Job Market Insight for Recruitment Agencies

A report published in 2013 by the Chartered Institute of Personnel Development (CIPD), using information from the Office of National Statistics (ONS), may provide some insight. It was called Megatrends: Has Job Turnover Slowed Down? The report revealed that the length of time employees in the UK are spending in each job may be increasing. The report compared figures from 2001, when average tenure for females was 6.8 years and males about 8.5 years, to 2011, when on average females stayed in the same job for 7.9 years and males more than 9 years.  

The report also noted that the number of resignations has also fallen significantly. In 1998 approximately 3.1 % of those in employment left their jobs voluntarily, a figure that had dropped to 1.4% by 2011, with a slight rise to 1.6% in 2012.


Despite these trends, according to 2011 data, the UK still has one of the shortest average job tenures in Europe, behind only Denmark. It seems marketing recruitment agencies have a long way to go before they need to worry.


Why Is Average Job Turnover Decreasing?


There are a number of possible explanations, but the CIPD points to the financial crash and the resulting worries employees are experiencing regarding their ability to easily secure another job.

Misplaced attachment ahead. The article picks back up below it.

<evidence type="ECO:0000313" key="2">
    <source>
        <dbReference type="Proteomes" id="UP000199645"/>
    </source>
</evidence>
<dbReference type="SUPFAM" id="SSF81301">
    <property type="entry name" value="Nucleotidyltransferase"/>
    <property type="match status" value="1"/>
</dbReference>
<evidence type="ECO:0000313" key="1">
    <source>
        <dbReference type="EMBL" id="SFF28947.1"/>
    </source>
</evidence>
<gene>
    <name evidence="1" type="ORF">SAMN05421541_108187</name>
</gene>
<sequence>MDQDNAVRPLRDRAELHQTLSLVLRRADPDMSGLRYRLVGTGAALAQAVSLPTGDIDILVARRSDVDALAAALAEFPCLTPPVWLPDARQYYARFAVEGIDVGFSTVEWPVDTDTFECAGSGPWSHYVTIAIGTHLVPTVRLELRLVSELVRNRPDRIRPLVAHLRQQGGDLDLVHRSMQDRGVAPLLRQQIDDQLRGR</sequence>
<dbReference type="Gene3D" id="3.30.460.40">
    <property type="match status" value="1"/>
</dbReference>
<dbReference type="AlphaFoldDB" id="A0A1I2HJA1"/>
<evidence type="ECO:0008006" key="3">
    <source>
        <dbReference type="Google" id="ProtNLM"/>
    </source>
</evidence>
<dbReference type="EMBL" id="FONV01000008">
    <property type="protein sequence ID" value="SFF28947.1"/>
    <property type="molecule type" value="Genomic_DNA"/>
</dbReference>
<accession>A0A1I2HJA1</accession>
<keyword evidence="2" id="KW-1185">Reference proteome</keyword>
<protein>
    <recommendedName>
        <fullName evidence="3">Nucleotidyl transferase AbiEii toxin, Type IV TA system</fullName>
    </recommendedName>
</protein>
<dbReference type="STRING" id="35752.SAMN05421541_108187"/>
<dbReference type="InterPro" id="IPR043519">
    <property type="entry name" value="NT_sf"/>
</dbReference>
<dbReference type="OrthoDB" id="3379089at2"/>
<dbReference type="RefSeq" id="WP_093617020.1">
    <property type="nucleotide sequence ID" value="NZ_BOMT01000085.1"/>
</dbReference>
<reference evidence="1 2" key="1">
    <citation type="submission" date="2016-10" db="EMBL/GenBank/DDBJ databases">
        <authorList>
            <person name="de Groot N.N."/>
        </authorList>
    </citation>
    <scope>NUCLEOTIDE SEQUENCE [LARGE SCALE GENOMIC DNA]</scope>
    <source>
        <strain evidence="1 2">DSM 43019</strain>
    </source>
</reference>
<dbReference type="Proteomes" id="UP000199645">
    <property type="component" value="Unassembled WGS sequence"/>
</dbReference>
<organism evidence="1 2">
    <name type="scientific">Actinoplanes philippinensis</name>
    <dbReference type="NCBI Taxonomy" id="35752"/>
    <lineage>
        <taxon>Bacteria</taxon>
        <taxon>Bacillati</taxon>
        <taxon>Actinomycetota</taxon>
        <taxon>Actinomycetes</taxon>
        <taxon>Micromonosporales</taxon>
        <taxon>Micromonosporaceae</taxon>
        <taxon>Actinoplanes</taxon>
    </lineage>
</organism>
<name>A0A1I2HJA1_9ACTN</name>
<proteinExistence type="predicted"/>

Research carried out by XpertHR found that resignation within the public sector typically stands at a rate about 3% lower than that of the private sector. Public-sector employment saw a slight increase during the recession — a factor which in theory could cause rates to drop further. However, after the coalition government came to power, public-sector jobs have decreased in number — possibly the reason behind the 0.2% increase in voluntary resignations in 2012.


Rates of voluntary redundancy may also have been driven down by employment legislation changes. These have made achieving the balance between family and work easier. The changes, including increased paternity and maternity leave and a rise in the National Minimum Wage, appear to have reduced the number of employees in low-paid roles who move from job to job.


The recession has had a particularly strong impact on the rates of job turnover in the last few years. In addition, wider conditions within the market, as well as job security and job satisfaction, have affected it also.